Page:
Below is a photograph from a book  which puts forward the theory that the Carthaginians escaped the destruction brought upon them by Rome after the Punic wars and reached America, and their descendants are... the Chachapoyans! The fair children among the Chachapoyans are known as "gringuitos", diminutive for "gringo" which is the way that Americans (from the U.S.A) are given in Latinamerica. But, wouldn't Carthaginians look like North Africans or Middle Eastern People (darker skinned, dark eyes, dark hair) instead of being blonde?
I posted about this in February 2011, so it does not surprise me. But, as I said above, it is hardly probable that they would have reached the western shores of South America.
To assume that contemporary fair haired children living in that region as "white" caucasoids with a pre-Columbian origin is an over simplification of complex facts. There may have been considerable European admixture during the Colonial period and later, as the population recovered during the nineteenth and twentyeth centuries. Only by studying the genes of their ancestors may we glean some useful information on their origins.
Fortunately the Chachapoyas mummified their dead, so we have plenty of material with a potential to yield useful genetic sequences.
Samples taken from seven Chachapoyan mummies were sequenced in a genetic study; only three yielded viable mtDNA which were assigned to haplogroups B2, M and D1, the others had insufficient coverage. 
The haplogroups B2 and D1 are a clear indication that the maternal lineage was American. Haplogroup M is quite strange because it is not one of the founding lineages of American Natives. It is found in Asia and only one other study mentions haplogroup M in the New World. Perhaps future studies will find more cases of it.
Anyway all three haplogroups are of a East Asian origin. This is ratified by a principal component analysis of SNPs overlapping between modern populations and the Chachapoyans which places them clearly in the "Amerindian" group together with the Aymara and Mayas, far from the Europeans and admixed hispanics (Colombian, Puerto Rico and Mexicans from Los Angeles) and closer to the East Asian groups. These people were definitively not "white" Europeans, they were Native Americans with ties to Eastern Asia. Below is an example of two of the samples that were sequenced:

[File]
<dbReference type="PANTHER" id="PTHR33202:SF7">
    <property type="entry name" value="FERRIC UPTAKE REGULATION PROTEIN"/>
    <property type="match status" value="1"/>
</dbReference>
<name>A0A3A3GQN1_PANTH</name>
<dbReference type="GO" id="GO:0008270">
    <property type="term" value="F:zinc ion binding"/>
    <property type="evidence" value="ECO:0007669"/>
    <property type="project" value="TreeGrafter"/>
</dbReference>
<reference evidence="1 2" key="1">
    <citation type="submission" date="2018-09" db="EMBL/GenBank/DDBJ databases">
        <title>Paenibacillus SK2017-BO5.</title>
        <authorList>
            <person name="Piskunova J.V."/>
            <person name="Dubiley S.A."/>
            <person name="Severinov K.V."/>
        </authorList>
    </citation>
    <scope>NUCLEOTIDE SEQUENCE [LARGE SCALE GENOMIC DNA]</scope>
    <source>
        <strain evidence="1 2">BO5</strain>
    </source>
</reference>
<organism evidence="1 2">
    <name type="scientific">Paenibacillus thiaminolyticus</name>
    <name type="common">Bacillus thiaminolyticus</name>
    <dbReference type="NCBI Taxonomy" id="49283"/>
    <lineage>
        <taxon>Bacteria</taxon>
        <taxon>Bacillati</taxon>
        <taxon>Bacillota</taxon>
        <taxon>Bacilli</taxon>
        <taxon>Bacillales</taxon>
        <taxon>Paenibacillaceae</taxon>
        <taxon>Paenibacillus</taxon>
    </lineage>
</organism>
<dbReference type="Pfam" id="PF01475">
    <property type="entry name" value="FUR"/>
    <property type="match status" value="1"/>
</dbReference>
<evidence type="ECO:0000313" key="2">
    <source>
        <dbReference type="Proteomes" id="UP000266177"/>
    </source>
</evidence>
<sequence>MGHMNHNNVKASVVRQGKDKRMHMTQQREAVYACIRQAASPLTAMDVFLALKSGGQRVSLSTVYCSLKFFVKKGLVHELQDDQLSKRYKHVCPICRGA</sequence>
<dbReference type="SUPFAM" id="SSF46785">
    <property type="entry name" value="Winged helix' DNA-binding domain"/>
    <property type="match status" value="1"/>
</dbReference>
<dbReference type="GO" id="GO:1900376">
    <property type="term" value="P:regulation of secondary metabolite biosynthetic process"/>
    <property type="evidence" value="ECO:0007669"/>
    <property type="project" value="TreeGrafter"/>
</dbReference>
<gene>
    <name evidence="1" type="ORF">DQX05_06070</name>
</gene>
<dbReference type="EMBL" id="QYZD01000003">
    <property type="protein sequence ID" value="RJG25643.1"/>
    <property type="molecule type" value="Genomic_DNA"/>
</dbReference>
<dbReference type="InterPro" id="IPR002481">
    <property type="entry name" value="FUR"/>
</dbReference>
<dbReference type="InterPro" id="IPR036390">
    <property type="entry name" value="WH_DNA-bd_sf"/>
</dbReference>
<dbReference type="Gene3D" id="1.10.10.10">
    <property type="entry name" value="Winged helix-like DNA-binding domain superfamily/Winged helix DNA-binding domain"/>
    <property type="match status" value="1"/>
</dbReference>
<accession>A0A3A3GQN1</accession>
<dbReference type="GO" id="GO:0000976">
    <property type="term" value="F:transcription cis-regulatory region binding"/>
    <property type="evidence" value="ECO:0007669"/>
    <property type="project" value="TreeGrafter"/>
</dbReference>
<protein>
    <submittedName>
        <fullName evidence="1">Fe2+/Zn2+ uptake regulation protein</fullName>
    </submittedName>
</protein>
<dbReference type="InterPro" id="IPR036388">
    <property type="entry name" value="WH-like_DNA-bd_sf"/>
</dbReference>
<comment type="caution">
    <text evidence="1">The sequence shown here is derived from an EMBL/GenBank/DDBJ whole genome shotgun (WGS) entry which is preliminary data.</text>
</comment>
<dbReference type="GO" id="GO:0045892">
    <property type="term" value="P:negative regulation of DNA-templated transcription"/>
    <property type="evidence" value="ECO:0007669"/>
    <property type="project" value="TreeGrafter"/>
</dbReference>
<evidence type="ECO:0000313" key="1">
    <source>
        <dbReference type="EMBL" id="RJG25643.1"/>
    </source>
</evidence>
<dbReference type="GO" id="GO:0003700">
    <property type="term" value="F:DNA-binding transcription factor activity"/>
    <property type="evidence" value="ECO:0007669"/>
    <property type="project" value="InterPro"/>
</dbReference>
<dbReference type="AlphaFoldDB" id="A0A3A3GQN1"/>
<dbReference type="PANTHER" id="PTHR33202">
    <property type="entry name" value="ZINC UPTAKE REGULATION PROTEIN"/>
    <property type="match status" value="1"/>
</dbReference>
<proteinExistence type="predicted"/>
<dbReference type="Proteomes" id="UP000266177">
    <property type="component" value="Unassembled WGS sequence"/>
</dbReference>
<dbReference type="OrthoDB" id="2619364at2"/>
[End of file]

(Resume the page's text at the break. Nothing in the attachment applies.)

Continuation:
Of course the alleged European origin is sustented by the fact that some of the mummies exhibit, as one blog states: "... Chachapoyas had curly brown or red Caucasoid hair, and not stiff black Mongoloid Amerindian hair.... the individual had red or reddish-brown Caucasoid hair". Below is a photo and some links to photographs of these mummies, so you can see them and decide for yourself:
The hair is indeed wavy not straight. The color... well it seems to be brown, not the usual jet-black of the Amerindians. But, does this necessarily imply pre-Columbian European admixture?
The mummies are not dated. Are they older than 1535 or more recent? If older then we can assume that their brown hair is not due to post-discovery admixture. But even then it does not imply European ancestry.
I have posted extensively on Red Haired Native Americans during January 2014 and as I posted in my criticism to the Paracas cone heads, I believe that Neanderthal genes may be responsible for red or brown hair among pre-Hispanic Native Americans.
Red hair is a feature found in several Native mythical hominins (This post links to several posts on red haired hominins). and the reason for this, I believe is some ancient memory of their interaction with Neanderthals in America.
So maybe Europeans and Chachapoyans share a similar origin for their hair color: a common Neanderthal ancestry.
 Pedro Cieza de León, Obras Completas 1984, Cavileño, Madrid, pp. 104
 Meredith L. Carpenter, et al., (2013) Pulling out the 1%: Whole-Genome Capture for the Targeted Enrichment of Ancient DNA Sequencing Libraries. The American Journal of Human Genetics, Volume 93, Issue 5, 7 November 2013, Pages 852–864. doi: 10.1016/j.ajhg.2013.10.002
 Inge Schjellerup, (2005). Incas y españoles en la conquista de los chachapoya. Fondo Editorial PUCP.
 Hans Giffhorn, Wurde Amerika in der Antike entdeckt?: Karthager, Kelten und das Rätsel der Chachapoya, C.H. Beck. 2013.
Further Reading on Chachapoyans: An Overview of Chachapoya Archaeology and History, by Adriana von Hagen.
Patagonian Monsters - Cryptozoology, Myths & legends in Patagonia Copyright 2009-2014 by Austin Whittall ©